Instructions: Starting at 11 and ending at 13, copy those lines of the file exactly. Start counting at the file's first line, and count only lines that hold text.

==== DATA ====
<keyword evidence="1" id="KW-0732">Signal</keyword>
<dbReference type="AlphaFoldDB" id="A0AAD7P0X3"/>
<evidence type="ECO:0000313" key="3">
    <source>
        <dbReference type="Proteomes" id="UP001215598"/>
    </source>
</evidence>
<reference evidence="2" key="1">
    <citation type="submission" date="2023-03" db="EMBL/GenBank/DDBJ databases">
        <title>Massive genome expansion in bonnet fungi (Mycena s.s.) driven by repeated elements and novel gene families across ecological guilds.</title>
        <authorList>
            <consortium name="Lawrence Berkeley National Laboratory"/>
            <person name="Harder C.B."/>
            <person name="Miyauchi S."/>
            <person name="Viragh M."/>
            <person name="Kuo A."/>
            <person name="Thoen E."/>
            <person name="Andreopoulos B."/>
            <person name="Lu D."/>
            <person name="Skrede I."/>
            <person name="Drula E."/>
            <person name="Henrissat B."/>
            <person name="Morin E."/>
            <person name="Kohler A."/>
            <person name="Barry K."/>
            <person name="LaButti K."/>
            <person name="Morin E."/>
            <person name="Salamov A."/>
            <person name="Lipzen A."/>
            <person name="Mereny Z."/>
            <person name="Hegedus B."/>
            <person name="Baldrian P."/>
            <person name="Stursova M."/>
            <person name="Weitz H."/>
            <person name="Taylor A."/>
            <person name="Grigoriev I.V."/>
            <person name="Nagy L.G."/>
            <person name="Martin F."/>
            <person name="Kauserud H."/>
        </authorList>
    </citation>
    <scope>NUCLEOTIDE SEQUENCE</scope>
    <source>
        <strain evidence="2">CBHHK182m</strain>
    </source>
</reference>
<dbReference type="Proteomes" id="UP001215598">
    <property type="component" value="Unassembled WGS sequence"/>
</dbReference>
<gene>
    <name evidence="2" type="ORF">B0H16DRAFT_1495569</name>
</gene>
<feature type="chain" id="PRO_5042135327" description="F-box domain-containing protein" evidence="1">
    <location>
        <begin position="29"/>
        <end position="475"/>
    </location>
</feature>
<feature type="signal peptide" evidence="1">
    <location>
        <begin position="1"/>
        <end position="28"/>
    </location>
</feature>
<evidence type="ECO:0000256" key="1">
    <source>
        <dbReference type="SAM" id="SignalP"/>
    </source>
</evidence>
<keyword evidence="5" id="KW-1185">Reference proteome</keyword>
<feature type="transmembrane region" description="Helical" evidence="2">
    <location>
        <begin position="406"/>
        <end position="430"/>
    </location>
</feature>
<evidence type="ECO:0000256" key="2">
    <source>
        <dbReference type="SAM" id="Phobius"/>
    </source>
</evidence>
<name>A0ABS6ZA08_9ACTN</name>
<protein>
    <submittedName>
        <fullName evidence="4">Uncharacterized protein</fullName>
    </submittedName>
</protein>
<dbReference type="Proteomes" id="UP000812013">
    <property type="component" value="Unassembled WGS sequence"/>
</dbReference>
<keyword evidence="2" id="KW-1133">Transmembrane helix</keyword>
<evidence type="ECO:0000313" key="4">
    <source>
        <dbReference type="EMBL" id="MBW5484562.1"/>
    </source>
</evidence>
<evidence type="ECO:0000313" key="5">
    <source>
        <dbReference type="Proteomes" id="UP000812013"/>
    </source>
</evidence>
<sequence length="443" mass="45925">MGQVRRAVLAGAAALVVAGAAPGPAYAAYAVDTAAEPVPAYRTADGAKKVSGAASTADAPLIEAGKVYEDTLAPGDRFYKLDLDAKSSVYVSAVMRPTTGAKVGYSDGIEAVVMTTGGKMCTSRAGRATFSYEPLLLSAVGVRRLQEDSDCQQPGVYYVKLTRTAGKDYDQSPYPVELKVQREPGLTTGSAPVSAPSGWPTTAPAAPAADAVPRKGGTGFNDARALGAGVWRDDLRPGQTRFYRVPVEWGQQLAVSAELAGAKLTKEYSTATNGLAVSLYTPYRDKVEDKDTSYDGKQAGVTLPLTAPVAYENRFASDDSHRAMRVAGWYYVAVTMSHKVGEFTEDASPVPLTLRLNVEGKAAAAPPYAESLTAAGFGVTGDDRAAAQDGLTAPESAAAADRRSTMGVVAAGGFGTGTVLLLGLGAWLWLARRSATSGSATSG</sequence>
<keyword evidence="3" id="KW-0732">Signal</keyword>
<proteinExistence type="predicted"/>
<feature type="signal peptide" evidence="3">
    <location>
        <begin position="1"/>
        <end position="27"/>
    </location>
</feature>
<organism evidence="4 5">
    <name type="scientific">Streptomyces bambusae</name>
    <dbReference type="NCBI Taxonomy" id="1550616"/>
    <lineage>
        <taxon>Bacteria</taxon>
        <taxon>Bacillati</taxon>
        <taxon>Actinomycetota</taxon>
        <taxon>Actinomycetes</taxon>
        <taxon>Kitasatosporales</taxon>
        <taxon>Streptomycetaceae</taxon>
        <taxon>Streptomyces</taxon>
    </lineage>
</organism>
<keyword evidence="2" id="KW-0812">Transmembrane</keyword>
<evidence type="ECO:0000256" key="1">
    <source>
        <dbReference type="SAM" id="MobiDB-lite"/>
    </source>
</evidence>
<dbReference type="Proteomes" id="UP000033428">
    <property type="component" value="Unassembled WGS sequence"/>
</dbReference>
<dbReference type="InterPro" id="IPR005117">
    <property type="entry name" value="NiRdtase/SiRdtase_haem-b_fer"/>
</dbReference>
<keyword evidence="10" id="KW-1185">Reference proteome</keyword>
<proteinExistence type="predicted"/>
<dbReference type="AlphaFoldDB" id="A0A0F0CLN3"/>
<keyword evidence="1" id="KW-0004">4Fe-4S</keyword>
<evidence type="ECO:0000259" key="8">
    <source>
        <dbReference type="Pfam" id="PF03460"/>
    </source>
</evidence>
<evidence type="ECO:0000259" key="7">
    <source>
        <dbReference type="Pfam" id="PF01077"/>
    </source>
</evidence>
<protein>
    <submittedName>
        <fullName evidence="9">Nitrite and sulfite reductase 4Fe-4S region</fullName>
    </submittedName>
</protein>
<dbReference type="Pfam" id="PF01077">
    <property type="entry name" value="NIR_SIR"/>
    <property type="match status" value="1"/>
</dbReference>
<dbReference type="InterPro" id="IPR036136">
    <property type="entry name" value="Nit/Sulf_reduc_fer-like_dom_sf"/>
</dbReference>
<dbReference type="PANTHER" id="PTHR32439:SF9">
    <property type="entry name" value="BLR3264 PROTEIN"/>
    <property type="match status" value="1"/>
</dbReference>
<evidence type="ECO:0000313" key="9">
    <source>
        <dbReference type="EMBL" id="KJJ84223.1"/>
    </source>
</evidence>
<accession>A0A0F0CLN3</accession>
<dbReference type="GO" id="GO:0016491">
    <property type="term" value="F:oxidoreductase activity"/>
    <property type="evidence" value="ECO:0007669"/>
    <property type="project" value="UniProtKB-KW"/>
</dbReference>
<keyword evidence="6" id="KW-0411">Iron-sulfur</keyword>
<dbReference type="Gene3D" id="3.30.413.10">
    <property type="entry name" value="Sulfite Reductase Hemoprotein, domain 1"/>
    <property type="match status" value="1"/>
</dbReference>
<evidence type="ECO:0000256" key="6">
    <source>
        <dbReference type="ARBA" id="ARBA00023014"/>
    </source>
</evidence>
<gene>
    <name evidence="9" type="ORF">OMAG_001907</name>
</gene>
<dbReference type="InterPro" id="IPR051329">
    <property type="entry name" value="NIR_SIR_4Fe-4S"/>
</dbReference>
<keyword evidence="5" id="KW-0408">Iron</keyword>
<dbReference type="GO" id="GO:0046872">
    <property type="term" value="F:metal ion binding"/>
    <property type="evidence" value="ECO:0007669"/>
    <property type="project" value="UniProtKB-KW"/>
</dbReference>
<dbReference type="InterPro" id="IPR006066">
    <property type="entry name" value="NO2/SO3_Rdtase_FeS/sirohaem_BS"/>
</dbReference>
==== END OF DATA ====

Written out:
        <authorList>
            <consortium name="Lawrence Berkeley National Laboratory"/>
            <person name="Harder C.B."/>